US Consumer Prices Rise in May

U.S. consumer prices in May recorded their largest increase in more than two years as gasoline prices surged, suggesting an energy-driven disinflationary trend had probably run its course.

The Labor Department said on Thursday its Consumer Price Index rose 0.4 percent last month after gaining 0.1 percent in April. That was the largest increase since February 2013, and left the CPI unchanged in the 12 months through May after a 0.2 percent yearly decline in April.

Economists polled by Reuters had forecast the CPI rising 0.5 percent from April and unchanged from a year ago. While energy prices are stabilizing, a strong dollar is curbing underlying inflation pressures.

The so-called core CPI, which strips out food and energy costs, increased 0.1 percent, the smallest rise since December, after advancing 0.3 percent in April. In the 12 months through May, the core CPI rose 1.7 percent after a yearly increase of 1.8 percent in April.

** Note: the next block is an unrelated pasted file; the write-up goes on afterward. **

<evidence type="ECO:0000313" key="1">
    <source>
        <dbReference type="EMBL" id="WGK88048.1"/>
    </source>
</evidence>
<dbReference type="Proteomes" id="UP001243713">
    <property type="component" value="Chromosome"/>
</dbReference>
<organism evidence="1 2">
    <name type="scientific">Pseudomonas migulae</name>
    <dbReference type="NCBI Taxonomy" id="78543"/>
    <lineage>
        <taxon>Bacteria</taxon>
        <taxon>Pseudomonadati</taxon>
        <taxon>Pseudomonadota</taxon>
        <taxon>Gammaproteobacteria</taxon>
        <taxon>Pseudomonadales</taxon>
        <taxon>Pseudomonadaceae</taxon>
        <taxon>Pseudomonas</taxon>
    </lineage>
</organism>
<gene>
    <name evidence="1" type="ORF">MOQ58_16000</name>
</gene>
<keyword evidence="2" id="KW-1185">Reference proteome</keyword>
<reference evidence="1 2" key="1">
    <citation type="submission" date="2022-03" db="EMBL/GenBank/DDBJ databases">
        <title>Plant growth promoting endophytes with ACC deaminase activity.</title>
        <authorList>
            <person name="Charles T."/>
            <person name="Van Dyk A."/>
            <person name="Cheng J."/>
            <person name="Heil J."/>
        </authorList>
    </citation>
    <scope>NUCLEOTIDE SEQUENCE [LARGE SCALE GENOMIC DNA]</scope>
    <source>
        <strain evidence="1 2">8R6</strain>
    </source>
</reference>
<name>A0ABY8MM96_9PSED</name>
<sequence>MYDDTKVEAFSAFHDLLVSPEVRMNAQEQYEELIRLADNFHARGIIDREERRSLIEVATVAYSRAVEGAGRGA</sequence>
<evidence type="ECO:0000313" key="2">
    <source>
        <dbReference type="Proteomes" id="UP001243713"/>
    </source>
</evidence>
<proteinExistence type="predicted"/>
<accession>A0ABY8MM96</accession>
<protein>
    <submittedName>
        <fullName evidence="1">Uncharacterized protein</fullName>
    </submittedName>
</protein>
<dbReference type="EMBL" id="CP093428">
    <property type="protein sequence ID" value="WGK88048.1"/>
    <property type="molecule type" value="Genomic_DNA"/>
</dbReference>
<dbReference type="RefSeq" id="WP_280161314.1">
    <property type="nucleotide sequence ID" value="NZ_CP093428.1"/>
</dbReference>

Given a tightening labor market, which is expected to spur stronger wage growth, the retreat in underlying inflation pressures likely does not change views that the Federal Reserve will raise interest rate later this year.

via Reuters

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Alfonso Esparza

Alfonso Esparza

Senior Currency Analyst at Market Pulse
Alfonso Esparza specializes in macro forex strategies for North American and major currency pairs. Upon joining OANDA in 2007, Alfonso Esparza established the MarketPulseFX blog and he has since written extensively about central banks and global economic and political trends. Alfonso has also worked as a professional currency trader focused on North America and emerging markets. He holds a finance degree from the Monterrey Institute of Technology and Higher Education (ITESM) and an MBA with a specialization on financial engineering and marketing from the University of Toronto.
Alfonso Esparza